Spin Cycle: The anomaly in Guangxi

It's not quite the Thrilla in Manila but it'll have to do.

Jonny Long
by Jonny Long 16.10.2023 Photography by
Kevin Hoon, Cor Vos, Japan Cup
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Welcome back to Spin Cycle! Escape Collective’s news digest.

We’re still plugging away in Guangxi, and we actually (shock) have some original reporting for you instead of the usual layering of snark on top of the biggest stories of the week (okay, there is still a bit of snark but come on, what else would you expect).

We chanced our arm and asked some real hard-hitting questions of Olav Kooij in the aftermath of merger-gate, which he deftly swiped away like a lazy bear would a fly not worth his time (his judgement is correct). Then, we got deep inside the numbers of the race and found some correlations that will shock, delight and surprise (in exactly that order).

And as if that wasn’t all, we had the great and the good of the accounting world (AKA, accountants who are subscribed to this newsletter and took pity on our lack of smarts) look over the Ineos accounts, or at least what exists of them. Unbeknownst to us when we made our call out earlier in the week, there wasn’t a huge amount to glean from them. And anyway, looks like Jim Ratcliffe is about to buy another sports team for a price that is likely around 20 times the annual running of his cycling team (which is therefore equivalent to a rounding error). Madness.

Hayte the player, not the game

A bizarre stat came across our desk after the end of the Tour of Guangxi’s third stage. Ineos Grenadiers’ Leo Hayter, younger brother of Ethan and returning to racing after a “daunting” few months out with an illness that was expected to end his neo-pro season, managed to come 40th on each of the first three stages in China.

How is this possible? Is this some sort of inside bet within the British team as they twiddle their thumbs of an evening in their hotel? Or maybe, it’s just a ridiculous coincidence. Of course, amongst the other potential storylines at Guangxi, this was the one we had to get to the bottom of.

After finding Hayter beneath his team’s marquee at the start line on stage 4, we grabbed a quick word, and as we began asking about the Statistical Anomaly of Guangxi (not quite the Thrilla in Manila, but it’ll do) he cut us off.

“I have bad news,” Hayter admitted. “Yesterday Molano got relegated to the end of the group so I actually came 39th yesterday.”

Leo Hayter gives a thumbs-up at a press conference. He's wearing a Team GB skinsuit and looking peaked from an effort, while holding a can of Fanta.

Fortunately, we’d seen the results sheet prior to it being updated to include Molano’s relegation and so got to believe a world existed where three 40th-placed finishes in a row was possible. Unfortunately, it didn’t last the evening.

Now, the big question. Was he trying to to get 40th on stage 3? Regardless of how difficult that may actually be in reality.

“No, no, I actually noticed it after the first few stages and I was like, ‘Maybe I’ll try come 40th the next day,’ and then it slipped my mind and it just happened,” Hayter said.

“If the result had stood, it would have been a significantly easier job getting 40th yet again on stage 4’s uphill finish than in the sprint finales of the opening three days,” we followed up.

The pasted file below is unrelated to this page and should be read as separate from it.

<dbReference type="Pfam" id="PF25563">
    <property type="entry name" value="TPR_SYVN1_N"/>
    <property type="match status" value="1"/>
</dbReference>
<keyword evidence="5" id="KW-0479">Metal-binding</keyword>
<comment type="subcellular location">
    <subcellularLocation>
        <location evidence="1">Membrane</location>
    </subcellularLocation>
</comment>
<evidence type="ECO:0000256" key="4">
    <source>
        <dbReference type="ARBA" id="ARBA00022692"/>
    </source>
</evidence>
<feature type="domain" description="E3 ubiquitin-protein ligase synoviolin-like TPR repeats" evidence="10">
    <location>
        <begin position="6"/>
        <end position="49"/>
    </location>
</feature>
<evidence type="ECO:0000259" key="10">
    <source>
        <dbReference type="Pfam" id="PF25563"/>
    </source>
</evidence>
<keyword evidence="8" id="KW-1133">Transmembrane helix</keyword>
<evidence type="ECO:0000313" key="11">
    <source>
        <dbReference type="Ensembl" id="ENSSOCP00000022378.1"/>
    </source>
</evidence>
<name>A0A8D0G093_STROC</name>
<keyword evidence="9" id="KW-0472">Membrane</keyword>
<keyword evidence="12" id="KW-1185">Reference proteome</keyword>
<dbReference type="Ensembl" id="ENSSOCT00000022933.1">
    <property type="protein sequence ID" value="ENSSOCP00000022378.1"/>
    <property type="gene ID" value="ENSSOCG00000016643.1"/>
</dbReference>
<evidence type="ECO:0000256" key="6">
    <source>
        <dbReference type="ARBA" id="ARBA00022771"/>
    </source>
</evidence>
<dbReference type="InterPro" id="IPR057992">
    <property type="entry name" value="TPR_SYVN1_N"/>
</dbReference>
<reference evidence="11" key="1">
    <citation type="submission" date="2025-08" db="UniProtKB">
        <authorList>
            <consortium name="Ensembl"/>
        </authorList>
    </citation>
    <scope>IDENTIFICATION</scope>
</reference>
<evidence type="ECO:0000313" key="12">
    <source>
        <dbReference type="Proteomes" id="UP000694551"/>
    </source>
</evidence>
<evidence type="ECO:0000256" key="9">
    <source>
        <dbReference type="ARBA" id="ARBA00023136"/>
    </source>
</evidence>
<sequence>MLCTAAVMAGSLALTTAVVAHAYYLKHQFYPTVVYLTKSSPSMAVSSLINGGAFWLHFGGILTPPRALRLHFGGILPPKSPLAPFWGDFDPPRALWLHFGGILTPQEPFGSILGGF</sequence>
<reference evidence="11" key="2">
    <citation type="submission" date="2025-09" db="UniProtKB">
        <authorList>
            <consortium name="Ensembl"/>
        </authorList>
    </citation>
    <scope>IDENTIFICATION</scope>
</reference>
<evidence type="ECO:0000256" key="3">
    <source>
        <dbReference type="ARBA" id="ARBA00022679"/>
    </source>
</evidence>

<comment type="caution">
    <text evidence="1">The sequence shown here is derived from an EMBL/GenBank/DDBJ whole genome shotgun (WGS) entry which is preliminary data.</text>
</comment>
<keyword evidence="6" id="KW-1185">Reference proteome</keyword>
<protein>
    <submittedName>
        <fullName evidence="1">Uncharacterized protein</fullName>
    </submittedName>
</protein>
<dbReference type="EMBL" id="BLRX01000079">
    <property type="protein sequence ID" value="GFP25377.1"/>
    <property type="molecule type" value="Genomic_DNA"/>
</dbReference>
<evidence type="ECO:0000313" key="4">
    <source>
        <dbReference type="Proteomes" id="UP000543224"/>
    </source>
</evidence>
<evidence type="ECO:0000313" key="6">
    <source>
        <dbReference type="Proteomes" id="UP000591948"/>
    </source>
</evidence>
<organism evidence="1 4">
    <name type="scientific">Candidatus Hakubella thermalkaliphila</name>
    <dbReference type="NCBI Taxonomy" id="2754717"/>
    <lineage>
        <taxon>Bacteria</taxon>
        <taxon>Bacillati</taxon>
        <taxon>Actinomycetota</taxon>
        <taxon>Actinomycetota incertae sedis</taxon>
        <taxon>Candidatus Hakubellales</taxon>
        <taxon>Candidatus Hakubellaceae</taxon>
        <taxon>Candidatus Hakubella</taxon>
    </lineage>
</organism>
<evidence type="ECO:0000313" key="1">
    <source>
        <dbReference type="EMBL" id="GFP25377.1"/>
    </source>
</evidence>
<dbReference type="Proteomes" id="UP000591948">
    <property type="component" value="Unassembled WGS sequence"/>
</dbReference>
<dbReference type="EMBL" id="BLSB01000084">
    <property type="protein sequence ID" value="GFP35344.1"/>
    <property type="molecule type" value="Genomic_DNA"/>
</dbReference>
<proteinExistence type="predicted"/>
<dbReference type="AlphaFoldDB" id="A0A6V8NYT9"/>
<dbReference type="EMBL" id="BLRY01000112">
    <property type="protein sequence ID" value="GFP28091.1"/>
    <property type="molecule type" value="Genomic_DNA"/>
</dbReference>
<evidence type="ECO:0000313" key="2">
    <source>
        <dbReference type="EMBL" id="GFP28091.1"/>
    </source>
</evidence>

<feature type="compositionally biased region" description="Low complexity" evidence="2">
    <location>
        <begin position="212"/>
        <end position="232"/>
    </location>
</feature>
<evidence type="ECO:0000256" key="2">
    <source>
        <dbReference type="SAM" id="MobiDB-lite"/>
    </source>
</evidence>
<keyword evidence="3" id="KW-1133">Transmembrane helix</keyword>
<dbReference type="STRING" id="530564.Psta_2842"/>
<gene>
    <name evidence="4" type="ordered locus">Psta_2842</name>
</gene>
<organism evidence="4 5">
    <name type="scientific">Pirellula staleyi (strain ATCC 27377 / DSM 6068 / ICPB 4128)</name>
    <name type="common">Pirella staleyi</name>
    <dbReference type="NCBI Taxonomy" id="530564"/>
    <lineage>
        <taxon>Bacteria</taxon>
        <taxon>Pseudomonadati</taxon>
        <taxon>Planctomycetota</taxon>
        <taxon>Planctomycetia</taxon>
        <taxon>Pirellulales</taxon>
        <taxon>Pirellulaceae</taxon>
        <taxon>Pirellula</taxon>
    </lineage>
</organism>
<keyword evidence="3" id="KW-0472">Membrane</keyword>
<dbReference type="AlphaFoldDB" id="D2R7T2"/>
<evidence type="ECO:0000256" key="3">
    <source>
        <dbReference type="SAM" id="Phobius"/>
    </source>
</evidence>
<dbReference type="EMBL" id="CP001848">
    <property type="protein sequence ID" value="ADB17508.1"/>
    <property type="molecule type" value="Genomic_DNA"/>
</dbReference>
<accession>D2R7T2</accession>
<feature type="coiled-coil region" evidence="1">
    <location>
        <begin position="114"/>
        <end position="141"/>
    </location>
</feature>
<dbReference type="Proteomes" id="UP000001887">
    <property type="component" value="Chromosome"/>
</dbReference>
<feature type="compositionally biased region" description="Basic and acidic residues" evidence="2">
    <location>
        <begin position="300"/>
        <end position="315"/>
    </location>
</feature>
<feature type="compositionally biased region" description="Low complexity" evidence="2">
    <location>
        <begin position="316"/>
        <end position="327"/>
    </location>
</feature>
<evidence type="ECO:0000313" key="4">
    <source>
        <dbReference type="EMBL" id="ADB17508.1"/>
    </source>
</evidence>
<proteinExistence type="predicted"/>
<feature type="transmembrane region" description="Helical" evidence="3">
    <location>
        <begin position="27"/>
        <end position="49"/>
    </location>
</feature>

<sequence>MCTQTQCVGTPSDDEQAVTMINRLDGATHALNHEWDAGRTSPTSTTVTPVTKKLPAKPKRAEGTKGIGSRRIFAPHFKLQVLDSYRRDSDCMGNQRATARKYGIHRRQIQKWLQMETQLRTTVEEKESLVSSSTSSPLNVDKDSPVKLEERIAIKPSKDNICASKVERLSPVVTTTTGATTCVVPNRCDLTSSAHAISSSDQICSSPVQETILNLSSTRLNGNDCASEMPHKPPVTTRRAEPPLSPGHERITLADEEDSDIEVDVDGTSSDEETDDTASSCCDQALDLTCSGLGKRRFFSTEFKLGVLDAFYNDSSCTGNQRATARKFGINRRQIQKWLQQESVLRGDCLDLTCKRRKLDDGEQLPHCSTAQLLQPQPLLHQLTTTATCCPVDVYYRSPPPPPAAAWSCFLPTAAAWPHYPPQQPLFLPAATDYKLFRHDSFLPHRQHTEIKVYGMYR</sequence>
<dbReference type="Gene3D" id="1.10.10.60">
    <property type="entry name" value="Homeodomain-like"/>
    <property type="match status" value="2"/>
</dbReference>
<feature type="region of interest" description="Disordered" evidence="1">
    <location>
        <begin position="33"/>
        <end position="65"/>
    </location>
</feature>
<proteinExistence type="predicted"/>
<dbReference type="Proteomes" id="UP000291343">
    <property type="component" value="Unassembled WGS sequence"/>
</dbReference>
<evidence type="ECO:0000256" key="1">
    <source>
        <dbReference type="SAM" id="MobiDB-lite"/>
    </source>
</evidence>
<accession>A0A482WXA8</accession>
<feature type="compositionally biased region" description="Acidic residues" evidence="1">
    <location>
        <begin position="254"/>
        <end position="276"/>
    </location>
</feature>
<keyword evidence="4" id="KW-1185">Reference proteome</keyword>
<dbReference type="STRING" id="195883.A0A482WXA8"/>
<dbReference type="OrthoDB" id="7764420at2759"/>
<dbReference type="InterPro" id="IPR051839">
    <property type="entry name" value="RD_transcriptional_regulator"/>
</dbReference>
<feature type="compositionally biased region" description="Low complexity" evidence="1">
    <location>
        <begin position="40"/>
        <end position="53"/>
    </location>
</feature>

“Today I’m looking for a bit better than 40th to be honest,” the climber said. Fighting talk, and he did come a decent 15th place. Another time, then, for the triple, or even quadruple, 40th. We’ll be waiting.

Olav, don’t be Kooij

When Olav Kooij won the third stage in Guangxi, he was the first Jumbo-Visma rider to win a bike race since his team’s potential takeover of Soudal Quick-Step collapsed (a span of eight whole days). A winner’s mixed zone followed and the chance for this ham-fisted hack to use that meaningless and tangential piece of trivia to ask him if there had been any communication from the team since the merger fell apart.

“We all follow the news of course, but we didn’t as riders really have any influence on a situation like that so we just had to stay calm. And yeah, see what would happen in the end,” Kooij said.

MIlan Vader and Olav Kooij walk to sign-in at the Tour of Guangxi.

“And it’s probably better this way, right? Your team carrying on as it was last season,” the next question came.

“Yeah I mean, for us it doesn’t change much,” he replied, batting away the question. “We just keep like we’re going now.”

Absolutely fair enough, half of him is probably already on the beach after a very successful season for the 21-year-old (11 individual victories, plus the GC at the ZLM Tour) and the other half isn’t about to let us inside the current inner workings of Jumbo-Visma. But just like at all of our normal jobs where we also aren’t involved or made aware of high-level decisions, in hindsight it felt kind of silly asking one of the youngest riders on the team about what’s going on.

Luckily, Jumbo-Visma sports director Merijn Zeeman gave Het Nieuwsblad an interview over the weekend where he claimed Jumbo-Visma have sorted their sponsorship issues.

“Whether I say that the future is ensured?” Zeeman repeated the question back to the interviewer. “Yes absolutely, although I can’t go on the details.”

We didn’t have to wait long for further details, as Wielerflits then broke the news on Monday morning that apparently the new sponsor will be ‘Lease a Bike,’ Pon’s bike leasing scheme for businesses. Yes, the same Pon that supplies a lot of Jumbo-Visma’s equipment and played a part in putting a stop to the takeover.

Kooij’s future at Jumbo-Visma is ensured too, after he unexpectedly signed a contract renewal with the squad. It would seem part of the deal was that the sprinter will be given his own opportunities at a Grand Tour next year, although you’d presume it won’t be at the Tour de France…

Feed Zone ?